COLUMBUS, Ohio (WCMH) — Valerie Hall lived in her East Columbus apartment for nearly 15 years before new management took over in late 2021 and told her to leave.

“They wanted myself and another tenant to move out in 45 days,” Hall said. “They told us that they were going to change it into a B&B.”

Hall said she packed up and moved out within those 45 days, but still got a notice to appear in court, saying she was being evicted. Hall appeared in Franklin County Municipal Court, and as she was leaving, spoke with a representative from the court’s Self Help Center.

“They had, like, a pop-up shop for people coming out of the courtroom, who’s being evicted,” Hall said.

That pop-up shop, Hall said, was for people who wanted to have their evictions sealed or removed from their records.

“I was under the understanding that this would not be seen any time that I applied for any apartment or anything,” Hall said.

But according to Hall, that wasn’t the case. When she applied for an apartment, she was denied, and said the management company told her it was because she had an eviction on her record.

That’s when Hall called Better Call 4.

“We were founded in 2016, kind of as a solution to Ohio’s access to justice problem,” said Robby Southers, managing attorney for the Municipal Court Self Help Center. “Most of what we do is housing and evictions work.”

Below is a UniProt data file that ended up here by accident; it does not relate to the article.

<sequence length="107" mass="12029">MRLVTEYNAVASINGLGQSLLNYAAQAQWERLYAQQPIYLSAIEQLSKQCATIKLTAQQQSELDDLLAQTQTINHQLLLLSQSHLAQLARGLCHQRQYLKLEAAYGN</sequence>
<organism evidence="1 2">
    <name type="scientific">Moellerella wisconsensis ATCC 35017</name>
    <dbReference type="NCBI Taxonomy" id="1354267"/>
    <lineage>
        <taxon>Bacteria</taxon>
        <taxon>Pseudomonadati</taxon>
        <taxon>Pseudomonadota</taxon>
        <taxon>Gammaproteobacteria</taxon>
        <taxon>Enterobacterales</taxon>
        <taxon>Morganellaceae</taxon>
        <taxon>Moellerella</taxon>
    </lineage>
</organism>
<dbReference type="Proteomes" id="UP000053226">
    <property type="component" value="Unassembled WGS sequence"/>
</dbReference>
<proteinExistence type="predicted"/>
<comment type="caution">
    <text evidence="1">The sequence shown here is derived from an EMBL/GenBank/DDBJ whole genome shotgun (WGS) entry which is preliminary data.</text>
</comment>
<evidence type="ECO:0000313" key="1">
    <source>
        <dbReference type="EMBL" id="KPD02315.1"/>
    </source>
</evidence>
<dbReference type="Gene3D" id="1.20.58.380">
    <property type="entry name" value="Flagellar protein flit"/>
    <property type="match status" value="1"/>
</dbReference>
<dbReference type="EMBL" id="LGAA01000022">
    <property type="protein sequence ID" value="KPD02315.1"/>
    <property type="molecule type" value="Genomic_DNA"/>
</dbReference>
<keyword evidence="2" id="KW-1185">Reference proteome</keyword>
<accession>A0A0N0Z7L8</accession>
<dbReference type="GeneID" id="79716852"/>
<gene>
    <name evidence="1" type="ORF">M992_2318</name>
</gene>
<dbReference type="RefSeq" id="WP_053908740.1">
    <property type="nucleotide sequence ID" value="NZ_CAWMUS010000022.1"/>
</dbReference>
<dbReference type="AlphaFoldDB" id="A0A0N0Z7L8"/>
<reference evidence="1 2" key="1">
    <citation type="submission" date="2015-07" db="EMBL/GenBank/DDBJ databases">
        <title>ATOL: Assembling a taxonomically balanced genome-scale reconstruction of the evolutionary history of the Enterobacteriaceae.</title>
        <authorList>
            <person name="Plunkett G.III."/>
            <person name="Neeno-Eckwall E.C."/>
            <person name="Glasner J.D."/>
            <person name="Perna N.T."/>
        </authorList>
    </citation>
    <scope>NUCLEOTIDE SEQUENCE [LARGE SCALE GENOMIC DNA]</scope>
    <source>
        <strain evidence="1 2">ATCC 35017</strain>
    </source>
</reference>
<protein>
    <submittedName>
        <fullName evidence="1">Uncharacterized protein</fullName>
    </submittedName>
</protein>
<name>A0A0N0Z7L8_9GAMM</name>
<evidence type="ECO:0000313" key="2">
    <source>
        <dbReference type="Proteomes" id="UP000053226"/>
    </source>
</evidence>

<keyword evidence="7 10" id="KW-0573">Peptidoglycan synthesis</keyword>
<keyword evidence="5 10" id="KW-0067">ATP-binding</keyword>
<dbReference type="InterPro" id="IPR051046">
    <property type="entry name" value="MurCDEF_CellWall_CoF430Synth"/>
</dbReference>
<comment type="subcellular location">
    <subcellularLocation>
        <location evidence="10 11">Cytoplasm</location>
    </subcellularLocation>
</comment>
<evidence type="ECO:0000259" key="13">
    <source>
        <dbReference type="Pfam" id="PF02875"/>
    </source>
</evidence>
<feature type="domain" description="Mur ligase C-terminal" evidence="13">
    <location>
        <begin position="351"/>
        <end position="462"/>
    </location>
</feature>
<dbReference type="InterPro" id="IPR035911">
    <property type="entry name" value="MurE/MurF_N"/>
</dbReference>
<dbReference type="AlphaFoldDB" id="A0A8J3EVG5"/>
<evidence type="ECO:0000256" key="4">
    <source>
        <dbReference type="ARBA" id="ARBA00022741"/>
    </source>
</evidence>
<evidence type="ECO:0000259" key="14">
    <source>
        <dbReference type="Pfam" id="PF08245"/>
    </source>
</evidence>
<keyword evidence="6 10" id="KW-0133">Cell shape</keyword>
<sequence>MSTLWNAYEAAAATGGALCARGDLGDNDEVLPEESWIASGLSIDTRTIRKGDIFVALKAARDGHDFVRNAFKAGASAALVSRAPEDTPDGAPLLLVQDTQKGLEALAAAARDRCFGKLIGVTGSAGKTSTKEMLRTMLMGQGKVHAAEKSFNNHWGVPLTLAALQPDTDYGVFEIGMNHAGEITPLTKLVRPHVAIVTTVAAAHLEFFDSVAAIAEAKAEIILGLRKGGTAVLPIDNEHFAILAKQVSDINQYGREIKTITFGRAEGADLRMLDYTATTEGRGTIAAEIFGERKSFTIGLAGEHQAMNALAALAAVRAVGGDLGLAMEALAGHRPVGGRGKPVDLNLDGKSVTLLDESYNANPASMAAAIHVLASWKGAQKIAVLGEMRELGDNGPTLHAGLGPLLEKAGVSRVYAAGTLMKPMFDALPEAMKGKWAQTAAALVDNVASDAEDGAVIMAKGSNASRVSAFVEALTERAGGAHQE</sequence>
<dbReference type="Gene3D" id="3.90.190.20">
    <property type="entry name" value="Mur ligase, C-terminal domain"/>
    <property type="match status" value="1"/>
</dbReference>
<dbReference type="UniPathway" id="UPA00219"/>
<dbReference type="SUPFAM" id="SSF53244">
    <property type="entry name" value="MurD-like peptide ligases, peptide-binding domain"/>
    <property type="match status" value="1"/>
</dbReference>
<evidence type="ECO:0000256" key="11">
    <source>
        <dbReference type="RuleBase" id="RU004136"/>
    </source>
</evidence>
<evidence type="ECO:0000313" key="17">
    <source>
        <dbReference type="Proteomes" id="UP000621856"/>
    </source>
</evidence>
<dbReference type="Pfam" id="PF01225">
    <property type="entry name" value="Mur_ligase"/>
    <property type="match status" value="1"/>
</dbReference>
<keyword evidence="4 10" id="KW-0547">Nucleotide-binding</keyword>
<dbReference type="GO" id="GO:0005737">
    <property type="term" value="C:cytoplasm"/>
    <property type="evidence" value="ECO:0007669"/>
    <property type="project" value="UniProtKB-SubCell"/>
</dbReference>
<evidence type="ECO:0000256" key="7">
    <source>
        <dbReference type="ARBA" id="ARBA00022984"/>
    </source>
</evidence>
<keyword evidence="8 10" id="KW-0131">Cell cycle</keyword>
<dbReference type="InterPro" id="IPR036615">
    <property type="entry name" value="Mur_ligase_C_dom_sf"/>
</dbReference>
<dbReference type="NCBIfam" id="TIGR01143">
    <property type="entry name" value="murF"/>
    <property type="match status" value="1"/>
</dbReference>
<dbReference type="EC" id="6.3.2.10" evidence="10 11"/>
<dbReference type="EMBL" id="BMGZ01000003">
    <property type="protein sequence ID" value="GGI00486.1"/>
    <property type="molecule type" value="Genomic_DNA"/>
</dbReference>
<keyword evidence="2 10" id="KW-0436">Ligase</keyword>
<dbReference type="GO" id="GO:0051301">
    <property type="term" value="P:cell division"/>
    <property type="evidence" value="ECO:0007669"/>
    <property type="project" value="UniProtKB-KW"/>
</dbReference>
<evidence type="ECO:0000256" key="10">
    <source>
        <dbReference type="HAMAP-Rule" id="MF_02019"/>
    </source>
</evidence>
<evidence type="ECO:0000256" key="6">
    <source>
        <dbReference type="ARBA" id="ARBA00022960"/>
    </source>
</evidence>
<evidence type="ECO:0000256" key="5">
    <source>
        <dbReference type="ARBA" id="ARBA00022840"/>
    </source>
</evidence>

Southers said there are eviction prevention coordinators in place outside of eviction court.

“That way, the second they walk out of court, they get the help they need,” Southers said.

That includes record sealings, which Southers said can be complicated.

“The challenge is, there’s no state law that allows for actual sealing,” Southers said. “So, if you think about a criminal record sealing or expungement, there’s a state law that tells us exactly what can be sealed and what can’t. If that’s sealed, then it’s an order from the judge telling third parties that they have to remove those records as well. With eviction removal, there is no state law. So, the court doesn’t have as much authority.”

In layman’s terms, sealing an eviction through the Self Help Center means it will not be seen in court records, but if a third-party, rental background check company already has an eviction posted, there’s nothing requiring them to remove it from their records. That, Southers said, is likely what happened in Hall’s case.

Better Call 4 asked Southers if anything can be done for Hall or anyone else who’s been evicted.

“Occasionally, those companies will remove that (eviction) from their records, if you dispute it with them,” Southers said. “We know it’s not a perfect solution, but we want to do the best we can, given what laws we have to work with.”

Southers said the Self Help Center makes people aware of the issues around record sealing, but understands that it is an emotional time, and a lot of information is involved. He also said the court is not able to advocate for law change. So, it is up to lawmakers to get something on the books.